By Radu-Sorin Marinas
BUCHAREST, Dec 11 (Reuters) - Romania's parliament should easily pass a proposed 2016 budget with minor amendments next week, sticking to the government's target of a deficit just below the European Union's threshold, deputies said on Friday.
The one-month old technocrat cabinet announced its budget plan on Wednesday, incorporating already-approved public sector wage hikes and tax cuts. Those will increase the deficit to 2.8 percent of gross domestic product in cash terms from 1.8 percent in 2015, still below the EU limit of 3 percent of GDP.
The former government of Victor Ponta quit last month following massive street protests over a nightclub fire that killed 60. It has since been replaced by a cabinet of technocrats led by Prime Minister Dacian Ciolos.
"This plan strikingly resembles Ponta's and it would be nonsense for us not to vote for it in parliament. It looks good, it's about 95 percent our draft," Viorel Stefan, head of the lower house's budget committee, told Reuters.
One of the key amendments proposed will be a new mechanism to distribute existing budgetary funds among local entities, including communes and municipalities, according to Stefan, who is vice-president of the Social Democrats, the country's biggest party.
"Deficit stays as projected of course. No rises on the expenditure side have been proposed," he said. "There have been some exploratory talks with other parties ... and this bill should quickly clear parliament. Our deputies will all back the bill."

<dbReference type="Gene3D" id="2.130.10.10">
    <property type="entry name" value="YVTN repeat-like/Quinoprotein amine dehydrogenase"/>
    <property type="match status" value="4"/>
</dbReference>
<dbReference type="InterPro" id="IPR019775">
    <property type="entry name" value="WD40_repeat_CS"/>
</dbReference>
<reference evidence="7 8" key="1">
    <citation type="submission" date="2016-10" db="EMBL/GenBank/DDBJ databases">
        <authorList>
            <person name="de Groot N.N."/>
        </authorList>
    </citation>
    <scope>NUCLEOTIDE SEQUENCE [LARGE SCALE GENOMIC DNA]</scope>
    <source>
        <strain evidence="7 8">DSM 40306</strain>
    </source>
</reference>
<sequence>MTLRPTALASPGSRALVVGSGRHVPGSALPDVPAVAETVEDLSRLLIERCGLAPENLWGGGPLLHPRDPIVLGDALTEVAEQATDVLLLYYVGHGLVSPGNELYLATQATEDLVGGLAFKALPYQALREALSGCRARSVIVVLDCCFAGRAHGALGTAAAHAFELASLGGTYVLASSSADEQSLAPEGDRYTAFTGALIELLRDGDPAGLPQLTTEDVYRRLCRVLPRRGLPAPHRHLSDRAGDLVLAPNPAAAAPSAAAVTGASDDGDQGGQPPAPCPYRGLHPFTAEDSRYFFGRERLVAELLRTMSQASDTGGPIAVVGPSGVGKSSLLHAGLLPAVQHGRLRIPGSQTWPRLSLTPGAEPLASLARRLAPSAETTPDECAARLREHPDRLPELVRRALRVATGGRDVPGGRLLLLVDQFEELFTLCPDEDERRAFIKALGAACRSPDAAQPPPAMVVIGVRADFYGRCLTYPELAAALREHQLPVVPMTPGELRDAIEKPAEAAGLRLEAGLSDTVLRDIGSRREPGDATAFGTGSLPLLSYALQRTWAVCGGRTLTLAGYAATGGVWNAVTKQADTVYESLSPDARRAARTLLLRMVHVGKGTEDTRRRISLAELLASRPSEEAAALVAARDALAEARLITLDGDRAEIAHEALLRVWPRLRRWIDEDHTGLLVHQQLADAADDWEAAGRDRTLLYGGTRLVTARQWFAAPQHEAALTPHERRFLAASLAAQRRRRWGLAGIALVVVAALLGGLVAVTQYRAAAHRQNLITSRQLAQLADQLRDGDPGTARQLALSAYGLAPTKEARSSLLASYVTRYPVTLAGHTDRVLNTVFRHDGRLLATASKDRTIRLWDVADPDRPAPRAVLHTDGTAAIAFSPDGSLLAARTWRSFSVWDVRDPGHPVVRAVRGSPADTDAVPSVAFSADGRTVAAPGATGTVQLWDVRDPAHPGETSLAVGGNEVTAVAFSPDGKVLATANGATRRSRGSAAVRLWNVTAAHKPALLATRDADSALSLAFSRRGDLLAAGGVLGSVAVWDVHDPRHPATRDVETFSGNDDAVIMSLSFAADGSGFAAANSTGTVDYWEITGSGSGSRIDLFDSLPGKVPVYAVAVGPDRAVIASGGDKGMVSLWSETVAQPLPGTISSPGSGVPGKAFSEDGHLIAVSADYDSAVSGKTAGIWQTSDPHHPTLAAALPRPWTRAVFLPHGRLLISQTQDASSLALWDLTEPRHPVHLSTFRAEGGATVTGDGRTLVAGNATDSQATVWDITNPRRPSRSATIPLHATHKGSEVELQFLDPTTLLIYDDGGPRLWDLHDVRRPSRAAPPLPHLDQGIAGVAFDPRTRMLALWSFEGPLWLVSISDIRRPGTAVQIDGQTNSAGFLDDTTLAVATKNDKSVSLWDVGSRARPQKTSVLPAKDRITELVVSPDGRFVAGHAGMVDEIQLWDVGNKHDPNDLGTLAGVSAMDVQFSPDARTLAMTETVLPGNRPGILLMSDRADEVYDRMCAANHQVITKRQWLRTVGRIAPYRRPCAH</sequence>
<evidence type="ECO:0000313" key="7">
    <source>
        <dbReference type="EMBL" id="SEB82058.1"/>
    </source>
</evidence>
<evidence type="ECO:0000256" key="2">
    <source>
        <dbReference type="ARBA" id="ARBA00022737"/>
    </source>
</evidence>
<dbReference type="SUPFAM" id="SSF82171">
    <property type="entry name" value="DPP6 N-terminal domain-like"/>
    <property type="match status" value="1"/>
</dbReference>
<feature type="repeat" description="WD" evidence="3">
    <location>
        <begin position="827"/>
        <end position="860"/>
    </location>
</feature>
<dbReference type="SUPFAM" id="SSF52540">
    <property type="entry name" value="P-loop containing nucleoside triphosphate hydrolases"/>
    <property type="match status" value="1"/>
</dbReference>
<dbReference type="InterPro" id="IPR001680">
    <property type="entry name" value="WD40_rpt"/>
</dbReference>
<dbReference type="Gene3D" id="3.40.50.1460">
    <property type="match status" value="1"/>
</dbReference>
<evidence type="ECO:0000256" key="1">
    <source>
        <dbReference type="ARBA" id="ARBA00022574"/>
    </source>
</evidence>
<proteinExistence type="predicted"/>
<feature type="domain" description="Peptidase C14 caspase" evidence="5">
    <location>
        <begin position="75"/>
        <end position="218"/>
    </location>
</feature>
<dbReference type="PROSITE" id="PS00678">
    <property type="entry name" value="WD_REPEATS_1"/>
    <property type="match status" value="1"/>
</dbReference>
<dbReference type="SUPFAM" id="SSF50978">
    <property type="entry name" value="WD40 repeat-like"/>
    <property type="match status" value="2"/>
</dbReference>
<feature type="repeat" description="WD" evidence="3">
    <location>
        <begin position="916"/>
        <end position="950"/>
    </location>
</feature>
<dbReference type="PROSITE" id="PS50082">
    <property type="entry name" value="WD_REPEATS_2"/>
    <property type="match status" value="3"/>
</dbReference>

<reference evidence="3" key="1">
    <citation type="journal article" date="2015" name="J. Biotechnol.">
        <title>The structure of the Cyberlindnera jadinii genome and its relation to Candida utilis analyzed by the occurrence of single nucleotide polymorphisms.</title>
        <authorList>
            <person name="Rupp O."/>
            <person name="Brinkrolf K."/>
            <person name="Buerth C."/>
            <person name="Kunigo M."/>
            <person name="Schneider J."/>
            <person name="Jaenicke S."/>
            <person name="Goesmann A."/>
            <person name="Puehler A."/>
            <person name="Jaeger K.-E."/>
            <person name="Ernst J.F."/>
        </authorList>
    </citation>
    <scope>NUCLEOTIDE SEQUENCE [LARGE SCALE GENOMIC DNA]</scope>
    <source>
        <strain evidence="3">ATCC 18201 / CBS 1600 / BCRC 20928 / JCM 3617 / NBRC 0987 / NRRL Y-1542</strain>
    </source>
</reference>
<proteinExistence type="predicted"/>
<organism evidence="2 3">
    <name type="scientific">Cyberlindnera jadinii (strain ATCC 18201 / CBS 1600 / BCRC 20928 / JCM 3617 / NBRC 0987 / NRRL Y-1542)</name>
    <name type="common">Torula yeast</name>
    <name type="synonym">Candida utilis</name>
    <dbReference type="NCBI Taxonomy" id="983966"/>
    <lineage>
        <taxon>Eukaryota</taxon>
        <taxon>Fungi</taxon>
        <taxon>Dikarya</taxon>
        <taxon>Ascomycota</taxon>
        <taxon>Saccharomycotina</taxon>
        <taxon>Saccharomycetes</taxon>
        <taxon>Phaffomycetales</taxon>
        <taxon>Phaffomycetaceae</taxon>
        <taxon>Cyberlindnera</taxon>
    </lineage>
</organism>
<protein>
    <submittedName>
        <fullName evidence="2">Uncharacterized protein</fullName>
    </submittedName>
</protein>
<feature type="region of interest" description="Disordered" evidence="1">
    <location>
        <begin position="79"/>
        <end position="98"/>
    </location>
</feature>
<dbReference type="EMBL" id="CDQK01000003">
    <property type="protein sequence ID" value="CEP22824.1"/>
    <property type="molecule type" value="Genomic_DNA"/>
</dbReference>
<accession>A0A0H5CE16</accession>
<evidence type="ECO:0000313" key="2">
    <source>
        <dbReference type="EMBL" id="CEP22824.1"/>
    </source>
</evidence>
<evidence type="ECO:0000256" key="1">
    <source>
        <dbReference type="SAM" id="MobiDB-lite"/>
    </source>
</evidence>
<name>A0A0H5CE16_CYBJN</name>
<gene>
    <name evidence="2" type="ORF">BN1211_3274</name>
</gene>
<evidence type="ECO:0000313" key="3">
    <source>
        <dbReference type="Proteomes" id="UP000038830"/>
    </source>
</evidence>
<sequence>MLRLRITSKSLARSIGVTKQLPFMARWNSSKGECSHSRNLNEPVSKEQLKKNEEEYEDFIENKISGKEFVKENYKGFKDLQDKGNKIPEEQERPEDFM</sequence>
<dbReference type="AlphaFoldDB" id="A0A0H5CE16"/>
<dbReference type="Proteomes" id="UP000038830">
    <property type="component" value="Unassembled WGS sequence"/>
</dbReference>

The second-biggest party, the centrist Liberals, has also said the budget should pass virtually "untouched," with massive support from deputies and senators, and that they filed no amendments.
"As long as it had wage rises in it, value added tax cut in it and adjusted state pensions in it and is investment-focused, we will all vote for it," Liberal deputy Gheorghe Ialomitianu, a former finance minister, told Reuters.
"It seems that there's a majority for easy budget adoption next week. We did not want to bombard it with amendments. This new government of specialists needs backing."
The schedule of political debates published on the lower house's website showed that after committees sessions due to run on Friday and over the weekend, parliament's two houses will hold a final vote on the bill on Wednesday.
The budget targets a fiscal shortfall of 2.95 percent under European standards. The shortfall is expected to fall to 1.6 percent in cash terms in 2019.
The new government had to accommodate a cut in value-added tax of four percentage points, to 20 percent, from Jan. 1, 2016. The budget also includes other tax reductions, public-sector wage increases of 10 to 25 percent and higher social benefits.
It did not, however, raise the minimum wage to the leftist Social Democrats' commitment of 1,200 lei ($290.6) from 1,050 lei next year.
"At least for the state sector, our 1,200 lei goal was indirectly attained, as all wage increases included in the proposed budget will lift state wages around that level as of January," Stefan said.
Otilia Dhand of Teneo Intelligence said: "With both local and general elections due next year, parliamentary parties will likely push for increases in social spending. The deficit will likely be nominally kept at the envisaged 2.95. However, in reality, there will be a high risk of overshooting this target."
(Editing by Larry King)
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